And the second element is to go into the the gathering places in your neighborhoods and just listen, listen to some of the stories that are being shared and listen to and pay attention to the rhythm of, of how people are coming and going and so on and so forth. Let me share with you one example. I went to a coffee shop that's real close to my house and I hadn't been there in some time and I walked in and I was totally disoriented because they changed the menu and the seating was all different. And the table that I used to have was now gone. I was totally disoriented. I stood at the counter and I wasn't even sure what in the world I needed to do to order. And I finally kind of fumbled my way through and there was a couch. And so I went and sat at the couch, not at the table.

Larry McGuire:

I normally sit at. And I just sat down. I felt this anxiety within myself, Robin, because I was, it just wasn't familiar. And I sat there and I was trying to think about my day and work that I needed to do and do some reading. And a woman sat on the couch next to me and she let out this deep sigh. And I was like, Hey, this is my couch that I'm trying to gain as my space right now. I don't know what's going on, you know, but she let out this deep sigh. And I thought, okay, that's a little bit interesting. She got a phone call and I was waiting for my order and my order came and I heard her say, "are you sure?" And she became very emotional and I thought, Oh, now what's going to happen? You know? She hung up the phone and I could tell that she was, had been crying and she said, I'm sorry, I just got bad news.

Larry McGuire:

And I said, I'm sorry that you got bad news. Is there something that you want to share with me? And she said, "I've just been diagnosed with stage four cancer now." I was totally disoriented and in that moment on the couch when I was trying to feel my way into this space, a woman comes in that's got a whole bunch of other stuff. I spent the rest of the morning just listening with her, not trying to fix but listening. And it was in the disorientation that I was experiencing, I found a new orientation, which was pay attention to the one in front of me. So spiritual practices, paying attention, and listening are keys, I believe for me, in how people can begin. And it's not listening to fix. It's listening to be present and honor what God is doing within them. And more often than not, it feels like I'm always in the wilderness.

Robin Linkhart:

That's a powerful story, Larry. And it really illustrates in a very real way, in the context of your life, of the power of spiritual practices, the power of paying attention even in those moments of disruption, and listening, not to fix listening, not to fix, but to be present and honor what God is doing in the life of another. Wow. Thank you for sharing that. I'm going to ask you one other question. Larry, what are your hopes for the future of Community of Christ for this particularcpeople of faith as you kind of look into the future? A future that without without a doubt is uncertain and we don't have clarity about in many ways, but we certainly understand God's dream for the world and we certainly have a deep sense of call to respond. What are your hopes for us as a people?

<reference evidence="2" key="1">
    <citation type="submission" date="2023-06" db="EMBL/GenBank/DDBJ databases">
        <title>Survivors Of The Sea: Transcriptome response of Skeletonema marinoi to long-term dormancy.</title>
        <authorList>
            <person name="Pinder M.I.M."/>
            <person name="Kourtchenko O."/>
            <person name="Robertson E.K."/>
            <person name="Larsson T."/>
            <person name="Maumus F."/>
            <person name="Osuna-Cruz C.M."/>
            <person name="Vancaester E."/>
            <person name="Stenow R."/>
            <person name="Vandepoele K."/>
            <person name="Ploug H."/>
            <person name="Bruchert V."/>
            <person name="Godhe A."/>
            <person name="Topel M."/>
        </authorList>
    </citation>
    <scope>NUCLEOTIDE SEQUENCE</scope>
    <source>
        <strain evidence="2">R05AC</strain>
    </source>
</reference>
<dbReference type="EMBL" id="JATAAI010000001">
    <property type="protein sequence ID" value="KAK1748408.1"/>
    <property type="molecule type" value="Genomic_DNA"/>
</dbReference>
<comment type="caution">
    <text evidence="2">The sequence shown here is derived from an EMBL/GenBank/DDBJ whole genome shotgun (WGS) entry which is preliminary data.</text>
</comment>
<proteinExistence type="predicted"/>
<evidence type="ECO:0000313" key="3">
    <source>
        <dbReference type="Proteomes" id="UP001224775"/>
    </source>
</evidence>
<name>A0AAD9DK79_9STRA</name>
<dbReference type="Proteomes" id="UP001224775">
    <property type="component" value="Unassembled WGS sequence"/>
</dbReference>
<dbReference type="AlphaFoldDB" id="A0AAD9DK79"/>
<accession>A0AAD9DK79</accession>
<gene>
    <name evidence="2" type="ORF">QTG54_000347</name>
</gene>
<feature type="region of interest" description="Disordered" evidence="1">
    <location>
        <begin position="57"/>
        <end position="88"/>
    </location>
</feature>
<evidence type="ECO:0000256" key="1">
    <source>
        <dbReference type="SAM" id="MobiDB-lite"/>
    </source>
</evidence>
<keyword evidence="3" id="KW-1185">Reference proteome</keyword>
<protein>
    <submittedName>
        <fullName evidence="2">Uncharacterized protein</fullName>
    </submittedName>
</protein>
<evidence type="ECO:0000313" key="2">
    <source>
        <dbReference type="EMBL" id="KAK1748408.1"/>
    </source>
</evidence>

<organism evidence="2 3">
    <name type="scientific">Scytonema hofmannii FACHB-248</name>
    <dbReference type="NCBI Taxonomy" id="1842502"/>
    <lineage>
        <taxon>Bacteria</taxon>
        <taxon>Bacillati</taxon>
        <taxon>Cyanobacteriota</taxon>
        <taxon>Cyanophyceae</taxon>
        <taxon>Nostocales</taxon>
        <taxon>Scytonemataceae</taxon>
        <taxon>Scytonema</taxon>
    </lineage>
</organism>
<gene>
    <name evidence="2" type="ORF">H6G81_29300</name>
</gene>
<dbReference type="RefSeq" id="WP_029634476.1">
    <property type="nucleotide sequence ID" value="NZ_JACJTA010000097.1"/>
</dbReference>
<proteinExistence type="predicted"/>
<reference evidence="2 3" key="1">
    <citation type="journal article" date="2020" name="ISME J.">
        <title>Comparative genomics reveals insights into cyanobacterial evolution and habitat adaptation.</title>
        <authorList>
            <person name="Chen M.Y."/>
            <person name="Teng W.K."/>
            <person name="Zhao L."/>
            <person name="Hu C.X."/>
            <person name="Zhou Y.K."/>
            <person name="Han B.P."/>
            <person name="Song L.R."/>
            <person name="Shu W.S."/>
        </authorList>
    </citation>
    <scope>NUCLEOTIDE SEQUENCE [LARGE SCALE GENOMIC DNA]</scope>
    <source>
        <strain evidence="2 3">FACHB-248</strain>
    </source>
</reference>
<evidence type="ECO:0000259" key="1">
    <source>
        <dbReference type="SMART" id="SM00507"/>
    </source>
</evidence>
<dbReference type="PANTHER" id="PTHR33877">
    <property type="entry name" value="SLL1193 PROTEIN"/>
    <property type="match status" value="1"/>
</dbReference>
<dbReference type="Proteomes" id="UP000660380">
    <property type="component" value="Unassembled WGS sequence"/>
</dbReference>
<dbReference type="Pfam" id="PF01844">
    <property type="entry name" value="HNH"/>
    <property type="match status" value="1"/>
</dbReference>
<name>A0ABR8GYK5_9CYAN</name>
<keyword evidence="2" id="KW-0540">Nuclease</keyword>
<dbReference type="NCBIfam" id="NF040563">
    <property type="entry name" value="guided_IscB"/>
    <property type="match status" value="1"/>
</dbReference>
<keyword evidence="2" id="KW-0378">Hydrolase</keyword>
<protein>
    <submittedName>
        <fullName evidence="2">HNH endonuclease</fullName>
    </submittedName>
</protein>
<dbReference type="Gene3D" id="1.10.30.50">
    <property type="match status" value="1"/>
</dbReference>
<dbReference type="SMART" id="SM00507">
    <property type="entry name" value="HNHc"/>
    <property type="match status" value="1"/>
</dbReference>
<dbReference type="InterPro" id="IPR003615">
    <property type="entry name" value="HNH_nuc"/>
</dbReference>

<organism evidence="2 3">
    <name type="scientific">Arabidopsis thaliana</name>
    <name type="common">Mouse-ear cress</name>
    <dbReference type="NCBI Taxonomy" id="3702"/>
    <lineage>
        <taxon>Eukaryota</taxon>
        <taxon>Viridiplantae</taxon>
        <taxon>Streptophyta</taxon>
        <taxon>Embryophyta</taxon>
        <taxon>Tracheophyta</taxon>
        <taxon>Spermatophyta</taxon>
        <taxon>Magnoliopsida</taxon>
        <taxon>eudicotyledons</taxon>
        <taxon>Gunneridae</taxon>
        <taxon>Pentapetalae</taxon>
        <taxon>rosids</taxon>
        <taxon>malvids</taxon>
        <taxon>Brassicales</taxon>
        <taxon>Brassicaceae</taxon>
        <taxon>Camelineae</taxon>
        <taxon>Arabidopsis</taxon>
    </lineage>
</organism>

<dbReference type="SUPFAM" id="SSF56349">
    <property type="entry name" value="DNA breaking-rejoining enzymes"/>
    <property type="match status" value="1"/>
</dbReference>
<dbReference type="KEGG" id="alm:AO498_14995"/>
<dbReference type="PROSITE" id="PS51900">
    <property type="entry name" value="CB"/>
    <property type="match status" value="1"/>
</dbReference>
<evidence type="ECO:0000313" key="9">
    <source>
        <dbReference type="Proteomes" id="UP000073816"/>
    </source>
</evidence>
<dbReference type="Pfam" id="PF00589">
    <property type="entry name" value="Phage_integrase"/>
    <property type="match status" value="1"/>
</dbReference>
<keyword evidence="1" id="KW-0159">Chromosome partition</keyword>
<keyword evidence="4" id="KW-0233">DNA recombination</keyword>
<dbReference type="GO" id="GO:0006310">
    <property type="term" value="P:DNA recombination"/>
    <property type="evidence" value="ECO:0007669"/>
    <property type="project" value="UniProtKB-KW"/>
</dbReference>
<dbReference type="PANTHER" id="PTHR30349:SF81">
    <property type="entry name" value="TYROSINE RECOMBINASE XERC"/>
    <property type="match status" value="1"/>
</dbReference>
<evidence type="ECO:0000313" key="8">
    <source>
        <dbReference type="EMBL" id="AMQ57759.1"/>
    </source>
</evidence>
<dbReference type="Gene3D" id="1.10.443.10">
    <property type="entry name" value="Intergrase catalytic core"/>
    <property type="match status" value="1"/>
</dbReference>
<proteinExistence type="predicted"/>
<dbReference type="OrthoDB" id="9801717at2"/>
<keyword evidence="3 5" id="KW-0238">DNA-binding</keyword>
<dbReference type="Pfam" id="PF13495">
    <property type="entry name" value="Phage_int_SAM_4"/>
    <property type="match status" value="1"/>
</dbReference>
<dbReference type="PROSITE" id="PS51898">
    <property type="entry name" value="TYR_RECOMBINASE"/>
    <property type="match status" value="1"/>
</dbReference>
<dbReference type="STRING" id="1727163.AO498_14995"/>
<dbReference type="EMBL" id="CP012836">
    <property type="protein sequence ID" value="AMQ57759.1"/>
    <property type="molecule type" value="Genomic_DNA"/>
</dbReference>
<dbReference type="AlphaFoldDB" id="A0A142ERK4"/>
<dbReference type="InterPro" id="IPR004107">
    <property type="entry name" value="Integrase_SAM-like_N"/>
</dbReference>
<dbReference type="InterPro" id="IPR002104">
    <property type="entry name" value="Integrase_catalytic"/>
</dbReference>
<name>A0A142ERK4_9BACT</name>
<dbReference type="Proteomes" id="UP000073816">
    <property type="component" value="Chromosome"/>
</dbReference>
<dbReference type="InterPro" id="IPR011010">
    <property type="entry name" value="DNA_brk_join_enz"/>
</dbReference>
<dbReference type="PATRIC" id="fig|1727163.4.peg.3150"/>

Larry McGuire:

I've been thinking about that quite a bit, Robin, because as we continue to be in transition within our own community of faith, specifically, which is part of a massive transition that is going on within Christendom and that upheaval that is happening, I want to continue to be tethered to the notion that the Kingdom of God is not being threatened by this time. But actually what we're being invited to do is to have hope that at this intersection right now what the gospel is calling us to. And so much of what culture is struggling with and trying to, to honor people's giftedness and individuality. And all of the expressions, intentions around culture. We find ourselves as disciples at that intersection. And that's not a new idea, but the hope is that we will have the courage to imagine and to be innovative about ways in which we will embody the presence of God in our day and time.

Larry McGuire:

And that we will not be hampered by this notion of nostalgia. But rather we will be courageous in exploring new relationships, new opportunities. In many ways I want us to be entrepreneurs of mission. I want us to, I envision us trying experiments about what it means to gather in a park on a Saturday afternoon and practice yoga together and have a cold drink together and that be my expression of sacred community that be part of worship experience that we have the courage to understand what it means to embody, that incarnation. And sometimes I think folks feel like the incarnation is in competition with innovation. Actually incarnation is innovation. It's, it's part of that relationship. And also Robin, that I would have the grace to know that I don't always understand— the ways in which God's Spirit is moving. But it's not up to me. To determine that I am to be faithful in following the promptings of God's Spirit and trust as others envision and can see what is happening or wanting to experiment with ways— that I will be a disciple who listens and supports those who have the courage to dream God's dream. But that takes, that takes some courage.